Speaking of personas, I have been thinking about being “cool”, what it means, what it is, etc. The sort of expectations people have about what cool is. After all, you can’t BE cool, unless everybody thinks you’re cool, and it has to be a pretty unanimous decision. Fair enough. I guess that when you look at it that way, that being cool is something that other people project onto the subject, then being cool is undesirable thing to be, seeing as how it renders the subject dependent on the outside opinions. Fair enough.
Still, though, being cool can be awfully useful. It is a source of power, I guess. Social power, and that is a good thing to have, if you know how to use it. But I am running at the keys again. My point:
In order to BE cool, you must first know what cool is. Cool, very simply, means entirely lacking in emotion. That might sound strange, but it’s true. The ability to keep a straight face no matter what situations are encountered, is cool. So the less emotion the better, as far as cool is concerned. And if you are convinced that I am already way off track, just consider what is meant when someone is told not to “lose their cool.” Exactly.
So the first step to being cool is losing all emotion, or at least all outward SIGNS of emotion. Fair enough, but there is a lot more to it than that. Being consistent, for example. It is important that a cool persona be consistent in the majority of his actions and or beliefs. People prefer dependability. However, the don’t like stale, so it is important to keep a healthy dose of unpredictability in one’s arsenal at all times. This might sound like a paradox, and it is, but there is nothing wrong with that. Perfectly normal, perfectly healthy. So, for example, a cool person might not care at all where he eats lunch, but might eat at the same place everyday, or eat the same meal at a different location everyday. Does that make any sense? Sure it does. Consistent indifference. However, the cool person must be capable of surprises, and one of the most widely regarded displays of capriciousness is a willingness to travel anywhere, anytime. People just think that is cool. Do your own research if you don’t believe me, otherwise, take my word for it.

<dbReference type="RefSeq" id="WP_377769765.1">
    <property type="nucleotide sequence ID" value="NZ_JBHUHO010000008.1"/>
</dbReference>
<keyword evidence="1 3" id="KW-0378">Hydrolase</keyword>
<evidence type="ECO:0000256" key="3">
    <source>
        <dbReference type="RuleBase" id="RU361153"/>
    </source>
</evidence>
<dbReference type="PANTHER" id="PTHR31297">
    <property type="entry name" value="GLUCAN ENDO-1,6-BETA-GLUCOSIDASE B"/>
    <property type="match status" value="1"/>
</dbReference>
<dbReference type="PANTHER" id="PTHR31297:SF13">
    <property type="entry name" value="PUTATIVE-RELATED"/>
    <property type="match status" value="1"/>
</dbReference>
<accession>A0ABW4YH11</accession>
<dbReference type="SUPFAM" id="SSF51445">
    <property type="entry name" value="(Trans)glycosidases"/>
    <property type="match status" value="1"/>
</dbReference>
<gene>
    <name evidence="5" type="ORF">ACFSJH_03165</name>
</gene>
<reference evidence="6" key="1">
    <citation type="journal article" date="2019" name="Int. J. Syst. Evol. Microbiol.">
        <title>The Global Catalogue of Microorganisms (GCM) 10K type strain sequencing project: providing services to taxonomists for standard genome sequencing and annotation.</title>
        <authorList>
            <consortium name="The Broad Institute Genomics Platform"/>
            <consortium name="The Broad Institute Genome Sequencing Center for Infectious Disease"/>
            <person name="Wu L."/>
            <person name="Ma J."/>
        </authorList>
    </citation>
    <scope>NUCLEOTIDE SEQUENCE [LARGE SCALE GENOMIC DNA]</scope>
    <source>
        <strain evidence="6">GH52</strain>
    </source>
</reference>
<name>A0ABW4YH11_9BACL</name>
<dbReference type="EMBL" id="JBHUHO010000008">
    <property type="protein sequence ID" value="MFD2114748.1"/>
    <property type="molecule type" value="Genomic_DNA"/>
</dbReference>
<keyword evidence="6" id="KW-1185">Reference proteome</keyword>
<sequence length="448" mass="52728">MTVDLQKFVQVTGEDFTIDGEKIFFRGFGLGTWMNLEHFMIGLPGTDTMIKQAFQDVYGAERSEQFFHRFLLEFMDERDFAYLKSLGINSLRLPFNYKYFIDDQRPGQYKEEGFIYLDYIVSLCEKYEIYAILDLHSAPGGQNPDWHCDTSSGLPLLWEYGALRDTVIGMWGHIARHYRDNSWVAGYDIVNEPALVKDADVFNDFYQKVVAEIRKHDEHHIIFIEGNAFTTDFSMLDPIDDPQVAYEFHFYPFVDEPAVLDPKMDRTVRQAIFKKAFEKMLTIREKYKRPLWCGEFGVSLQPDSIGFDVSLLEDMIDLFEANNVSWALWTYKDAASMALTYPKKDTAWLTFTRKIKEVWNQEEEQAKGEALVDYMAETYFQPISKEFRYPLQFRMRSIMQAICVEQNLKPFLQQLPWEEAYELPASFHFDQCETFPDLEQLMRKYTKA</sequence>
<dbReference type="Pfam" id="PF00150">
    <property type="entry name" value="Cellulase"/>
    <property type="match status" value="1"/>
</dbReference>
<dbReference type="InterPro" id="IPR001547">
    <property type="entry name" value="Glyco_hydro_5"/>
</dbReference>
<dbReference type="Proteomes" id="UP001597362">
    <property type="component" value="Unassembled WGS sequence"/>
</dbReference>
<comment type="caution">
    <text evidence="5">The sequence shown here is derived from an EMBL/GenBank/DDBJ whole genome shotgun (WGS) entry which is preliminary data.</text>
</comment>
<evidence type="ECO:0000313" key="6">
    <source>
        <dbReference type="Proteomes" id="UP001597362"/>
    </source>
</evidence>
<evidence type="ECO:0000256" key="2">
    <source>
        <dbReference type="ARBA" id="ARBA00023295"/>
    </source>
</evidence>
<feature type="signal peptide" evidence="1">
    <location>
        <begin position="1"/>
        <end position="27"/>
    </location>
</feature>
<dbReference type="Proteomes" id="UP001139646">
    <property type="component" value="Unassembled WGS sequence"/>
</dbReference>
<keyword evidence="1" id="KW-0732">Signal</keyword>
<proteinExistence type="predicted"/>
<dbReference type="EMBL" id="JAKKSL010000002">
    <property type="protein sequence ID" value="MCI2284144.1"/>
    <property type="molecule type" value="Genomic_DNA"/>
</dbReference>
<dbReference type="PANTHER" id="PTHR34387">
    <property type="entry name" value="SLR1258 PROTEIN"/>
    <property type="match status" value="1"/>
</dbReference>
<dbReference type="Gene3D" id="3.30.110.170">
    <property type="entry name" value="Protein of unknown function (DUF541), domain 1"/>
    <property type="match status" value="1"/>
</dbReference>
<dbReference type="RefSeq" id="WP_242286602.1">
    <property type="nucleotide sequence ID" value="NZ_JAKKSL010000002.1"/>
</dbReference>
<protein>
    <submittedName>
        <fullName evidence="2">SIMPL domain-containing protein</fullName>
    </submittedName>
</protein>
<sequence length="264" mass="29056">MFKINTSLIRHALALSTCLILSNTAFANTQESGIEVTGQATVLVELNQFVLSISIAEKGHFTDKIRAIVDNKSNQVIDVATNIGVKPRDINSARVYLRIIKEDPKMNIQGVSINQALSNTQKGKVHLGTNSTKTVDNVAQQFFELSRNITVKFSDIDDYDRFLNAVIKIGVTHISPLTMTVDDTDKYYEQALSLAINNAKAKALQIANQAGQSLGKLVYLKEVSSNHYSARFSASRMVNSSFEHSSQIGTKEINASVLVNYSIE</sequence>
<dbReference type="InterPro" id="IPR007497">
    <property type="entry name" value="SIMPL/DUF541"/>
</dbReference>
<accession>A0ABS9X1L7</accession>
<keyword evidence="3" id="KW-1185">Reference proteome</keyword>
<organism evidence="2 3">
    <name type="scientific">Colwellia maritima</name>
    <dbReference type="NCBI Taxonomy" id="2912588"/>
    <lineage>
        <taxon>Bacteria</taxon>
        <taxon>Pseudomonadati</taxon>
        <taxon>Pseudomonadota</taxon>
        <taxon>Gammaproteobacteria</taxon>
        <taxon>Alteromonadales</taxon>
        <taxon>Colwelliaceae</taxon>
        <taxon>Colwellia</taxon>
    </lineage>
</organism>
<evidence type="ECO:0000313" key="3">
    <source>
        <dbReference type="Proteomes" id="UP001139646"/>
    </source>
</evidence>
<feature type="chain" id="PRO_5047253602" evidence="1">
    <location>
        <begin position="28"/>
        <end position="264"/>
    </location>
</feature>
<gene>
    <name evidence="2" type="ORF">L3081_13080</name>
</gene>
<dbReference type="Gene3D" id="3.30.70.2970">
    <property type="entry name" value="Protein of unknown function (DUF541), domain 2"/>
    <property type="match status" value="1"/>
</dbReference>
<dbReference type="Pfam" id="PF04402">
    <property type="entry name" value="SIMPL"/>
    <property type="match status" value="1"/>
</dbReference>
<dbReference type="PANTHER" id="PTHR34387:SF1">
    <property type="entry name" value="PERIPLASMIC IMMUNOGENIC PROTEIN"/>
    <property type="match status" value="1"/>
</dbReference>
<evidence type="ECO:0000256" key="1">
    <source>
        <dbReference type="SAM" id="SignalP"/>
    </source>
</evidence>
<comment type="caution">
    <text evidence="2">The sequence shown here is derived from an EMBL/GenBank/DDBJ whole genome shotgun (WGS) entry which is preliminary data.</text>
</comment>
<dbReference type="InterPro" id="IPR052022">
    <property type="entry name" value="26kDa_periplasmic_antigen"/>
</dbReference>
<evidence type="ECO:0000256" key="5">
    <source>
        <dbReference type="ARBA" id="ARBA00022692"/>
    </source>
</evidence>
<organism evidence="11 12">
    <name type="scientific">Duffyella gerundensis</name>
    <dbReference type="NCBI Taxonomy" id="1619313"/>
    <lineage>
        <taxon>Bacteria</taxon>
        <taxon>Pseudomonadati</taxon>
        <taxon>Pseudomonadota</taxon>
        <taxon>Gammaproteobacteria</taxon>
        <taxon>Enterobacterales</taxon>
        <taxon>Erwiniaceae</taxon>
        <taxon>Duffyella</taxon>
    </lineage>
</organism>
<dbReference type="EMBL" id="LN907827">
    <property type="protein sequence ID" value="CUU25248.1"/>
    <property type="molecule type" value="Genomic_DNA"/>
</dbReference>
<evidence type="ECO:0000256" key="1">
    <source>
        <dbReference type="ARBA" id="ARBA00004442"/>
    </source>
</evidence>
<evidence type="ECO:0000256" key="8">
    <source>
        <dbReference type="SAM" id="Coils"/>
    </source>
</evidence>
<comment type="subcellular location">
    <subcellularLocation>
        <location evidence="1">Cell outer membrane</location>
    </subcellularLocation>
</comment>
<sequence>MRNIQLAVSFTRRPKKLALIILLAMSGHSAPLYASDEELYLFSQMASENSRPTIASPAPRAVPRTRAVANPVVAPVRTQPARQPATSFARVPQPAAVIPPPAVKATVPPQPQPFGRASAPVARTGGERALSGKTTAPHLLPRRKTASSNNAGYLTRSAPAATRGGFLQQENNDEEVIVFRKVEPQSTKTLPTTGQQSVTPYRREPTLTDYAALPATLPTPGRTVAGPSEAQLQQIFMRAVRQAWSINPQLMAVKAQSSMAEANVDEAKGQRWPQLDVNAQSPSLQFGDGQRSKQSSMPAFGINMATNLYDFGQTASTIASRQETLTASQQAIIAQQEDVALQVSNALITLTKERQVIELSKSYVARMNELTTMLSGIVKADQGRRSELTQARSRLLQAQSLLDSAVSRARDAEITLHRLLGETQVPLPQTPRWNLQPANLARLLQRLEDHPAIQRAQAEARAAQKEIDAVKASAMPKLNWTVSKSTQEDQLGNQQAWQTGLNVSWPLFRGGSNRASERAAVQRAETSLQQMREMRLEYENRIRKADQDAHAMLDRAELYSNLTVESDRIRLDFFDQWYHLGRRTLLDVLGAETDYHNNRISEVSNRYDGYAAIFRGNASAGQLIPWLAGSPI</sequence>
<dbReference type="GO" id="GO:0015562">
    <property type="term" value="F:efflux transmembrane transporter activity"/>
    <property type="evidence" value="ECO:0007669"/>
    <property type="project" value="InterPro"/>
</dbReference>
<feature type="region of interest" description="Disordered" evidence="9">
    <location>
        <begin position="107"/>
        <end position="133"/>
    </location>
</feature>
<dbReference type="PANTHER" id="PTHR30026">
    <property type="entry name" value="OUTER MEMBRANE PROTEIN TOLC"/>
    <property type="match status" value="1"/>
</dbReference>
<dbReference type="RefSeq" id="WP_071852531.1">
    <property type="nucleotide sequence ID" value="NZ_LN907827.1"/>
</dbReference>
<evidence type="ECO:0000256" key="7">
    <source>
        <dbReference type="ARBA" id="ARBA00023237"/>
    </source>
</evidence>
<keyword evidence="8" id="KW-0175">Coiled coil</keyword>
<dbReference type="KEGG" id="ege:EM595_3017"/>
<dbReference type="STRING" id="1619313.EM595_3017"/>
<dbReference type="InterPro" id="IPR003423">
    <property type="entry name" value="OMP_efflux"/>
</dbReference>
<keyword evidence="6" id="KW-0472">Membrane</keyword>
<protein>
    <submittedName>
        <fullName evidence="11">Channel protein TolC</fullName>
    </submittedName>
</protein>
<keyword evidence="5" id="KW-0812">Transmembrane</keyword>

Now, travel usually requires money, but a cool person need not have much money at all, and in fact, many of the icons of cool in this century have been lower class. Fair enough. Having money is not important then, but being cool requires resources of some kind, and the ability to use them efficiently. These resources usually take the form of social contacts the cool person can call upon for goods or services, at will, and usually in exchange for an “I owe you one.” That’s cool. Social resources are usually gained through respect or admiration, but also through acts of intercession by the cool person on the behalf of the new social contact. Intercessions may come in the form of rescuing the contact from verbal or physical assault, the lending of other social contacts’ goods or services in a time of need, or what have you.
Another important aspect of the cool person is the category of intelligence. The cool person must be informed on pertinent events. He must be smart enough to understand the implications behind events, and wise enough to offer council when needed. This council should never come in the form of long winded sermons, but clear, concise, easy to understand advice that is readily applicable to the situation being dealt with. In addition, the cool person must know when it is wise to act, when it is not, and will always act efficiently, rising to the occasion at the perfect moment. The cool person does not act impiously, or rashly, or too late. Usually this is accomplished by viewing any given situation with calm indifference, gauging and plotting, but not revealing anything, formulating a plan to resolve the situation, and doing so with minimal effort.
The cool person always has excellent taste, which is often difficult to gauge correctly, but usually the taste is fairly conservative, which saves the cool person from accidentally excluding a potential social contact through outlandish behavior, dress, preference of music, food, drink, or the opposite sex. This is much easier said than done, of course. Fair enough.
Being cool is a daunting task, but to some it comes naturally, and to others, with practice. With time, the two are indistinguishable. It is very important to remember, however, that being cool isn’t something a person DOES, it is a way that person is PERCEIVED by others.